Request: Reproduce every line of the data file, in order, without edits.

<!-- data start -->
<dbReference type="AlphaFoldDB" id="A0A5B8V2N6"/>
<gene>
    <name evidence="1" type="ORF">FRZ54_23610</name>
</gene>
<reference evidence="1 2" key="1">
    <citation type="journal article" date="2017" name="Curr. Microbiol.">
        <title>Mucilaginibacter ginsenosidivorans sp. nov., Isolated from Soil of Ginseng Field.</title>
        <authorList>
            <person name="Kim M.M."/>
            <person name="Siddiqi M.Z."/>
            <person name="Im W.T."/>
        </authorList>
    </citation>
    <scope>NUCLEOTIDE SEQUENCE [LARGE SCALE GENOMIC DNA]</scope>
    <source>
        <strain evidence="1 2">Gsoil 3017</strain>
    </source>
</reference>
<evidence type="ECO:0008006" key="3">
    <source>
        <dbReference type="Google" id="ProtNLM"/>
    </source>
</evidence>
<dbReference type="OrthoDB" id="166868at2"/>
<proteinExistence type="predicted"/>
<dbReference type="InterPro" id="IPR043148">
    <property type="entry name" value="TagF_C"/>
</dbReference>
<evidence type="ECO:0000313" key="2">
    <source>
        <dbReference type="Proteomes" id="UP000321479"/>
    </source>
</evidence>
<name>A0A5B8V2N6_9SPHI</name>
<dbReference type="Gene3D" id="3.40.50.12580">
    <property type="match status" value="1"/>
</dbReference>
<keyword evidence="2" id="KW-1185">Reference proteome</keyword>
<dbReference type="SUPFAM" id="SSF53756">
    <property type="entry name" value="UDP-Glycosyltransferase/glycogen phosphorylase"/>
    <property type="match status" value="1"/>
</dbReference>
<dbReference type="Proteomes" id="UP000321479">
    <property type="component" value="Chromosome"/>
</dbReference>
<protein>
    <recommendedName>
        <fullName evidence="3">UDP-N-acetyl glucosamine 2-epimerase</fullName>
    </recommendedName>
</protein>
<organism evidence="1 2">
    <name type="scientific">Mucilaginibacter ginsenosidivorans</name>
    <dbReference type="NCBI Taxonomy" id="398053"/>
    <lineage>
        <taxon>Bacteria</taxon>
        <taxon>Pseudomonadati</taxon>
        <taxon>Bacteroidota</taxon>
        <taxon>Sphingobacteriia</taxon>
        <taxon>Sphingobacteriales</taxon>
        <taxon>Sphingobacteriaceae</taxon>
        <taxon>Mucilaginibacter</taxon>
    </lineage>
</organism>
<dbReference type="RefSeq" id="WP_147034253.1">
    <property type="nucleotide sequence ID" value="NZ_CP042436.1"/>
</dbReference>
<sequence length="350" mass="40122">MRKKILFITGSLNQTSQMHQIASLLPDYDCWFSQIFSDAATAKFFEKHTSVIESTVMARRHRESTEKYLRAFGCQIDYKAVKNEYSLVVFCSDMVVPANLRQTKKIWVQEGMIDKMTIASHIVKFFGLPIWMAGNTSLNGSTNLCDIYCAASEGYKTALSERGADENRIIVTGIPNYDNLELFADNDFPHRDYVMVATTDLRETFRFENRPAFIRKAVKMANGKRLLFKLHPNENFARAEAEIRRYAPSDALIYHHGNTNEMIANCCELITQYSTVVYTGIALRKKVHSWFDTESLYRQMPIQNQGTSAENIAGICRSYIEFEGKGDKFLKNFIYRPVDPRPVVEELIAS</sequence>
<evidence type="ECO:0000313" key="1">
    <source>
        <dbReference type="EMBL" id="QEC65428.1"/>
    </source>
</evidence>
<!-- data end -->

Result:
<dbReference type="AlphaFoldDB" id="A0A5B8V2N6"/>
<gene>
    <name evidence="1" type="ORF">FRZ54_23610</name>
</gene>
<reference evidence="1 2" key="1">
    <citation type="journal article" date="2017" name="Curr. Microbiol.">
        <title>Mucilaginibacter ginsenosidivorans sp. nov., Isolated from Soil of Ginseng Field.</title>
        <authorList>
            <person name="Kim M.M."/>
            <person name="Siddiqi M.Z."/>
            <person name="Im W.T."/>
        </authorList>
    </citation>
    <scope>NUCLEOTIDE SEQUENCE [LARGE SCALE GENOMIC DNA]</scope>
    <source>
        <strain evidence="1 2">Gsoil 3017</strain>
    </source>
</reference>
<evidence type="ECO:0008006" key="3">
    <source>
        <dbReference type="Google" id="ProtNLM"/>
    </source>
</evidence>
<dbReference type="OrthoDB" id="166868at2"/>
<proteinExistence type="predicted"/>
<dbReference type="InterPro" id="IPR043148">
    <property type="entry name" value="TagF_C"/>
</dbReference>
<evidence type="ECO:0000313" key="2">
    <source>
        <dbReference type="Proteomes" id="UP000321479"/>
    </source>
</evidence>
<name>A0A5B8V2N6_9SPHI</name>
<dbReference type="Gene3D" id="3.40.50.12580">
    <property type="match status" value="1"/>
</dbReference>
<keyword evidence="2" id="KW-1185">Reference proteome</keyword>
<dbReference type="SUPFAM" id="SSF53756">
    <property type="entry name" value="UDP-Glycosyltransferase/glycogen phosphorylase"/>
    <property type="match status" value="1"/>
</dbReference>
<dbReference type="Proteomes" id="UP000321479">
    <property type="component" value="Chromosome"/>
</dbReference>
<protein>
    <recommendedName>
        <fullName evidence="3">UDP-N-acetyl glucosamine 2-epimerase</fullName>
    </recommendedName>
</protein>
<organism evidence="1 2">
    <name type="scientific">Mucilaginibacter ginsenosidivorans</name>
    <dbReference type="NCBI Taxonomy" id="398053"/>
    <lineage>
        <taxon>Bacteria</taxon>
        <taxon>Pseudomonadati</taxon>
        <taxon>Bacteroidota</taxon>
        <taxon>Sphingobacteriia</taxon>
        <taxon>Sphingobacteriales</taxon>
        <taxon>Sphingobacteriaceae</taxon>
        <taxon>Mucilaginibacter</taxon>
    </lineage>
</organism>
<dbReference type="RefSeq" id="WP_147034253.1">
    <property type="nucleotide sequence ID" value="NZ_CP042436.1"/>
</dbReference>
<sequence length="350" mass="40122">MRKKILFITGSLNQTSQMHQIASLLPDYDCWFSQIFSDAATAKFFEKHTSVIESTVMARRHRESTEKYLRAFGCQIDYKAVKNEYSLVVFCSDMVVPANLRQTKKIWVQEGMIDKMTIASHIVKFFGLPIWMAGNTSLNGSTNLCDIYCAASEGYKTALSERGADENRIIVTGIPNYDNLELFADNDFPHRDYVMVATTDLRETFRFENRPAFIRKAVKMANGKRLLFKLHPNENFARAEAEIRRYAPSDALIYHHGNTNEMIANCCELITQYSTVVYTGIALRKKVHSWFDTESLYRQMPIQNQGTSAENIAGICRSYIEFEGKGDKFLKNFIYRPVDPRPVVEELIAS</sequence>
<evidence type="ECO:0000313" key="1">
    <source>
        <dbReference type="EMBL" id="QEC65428.1"/>
    </source>
</evidence>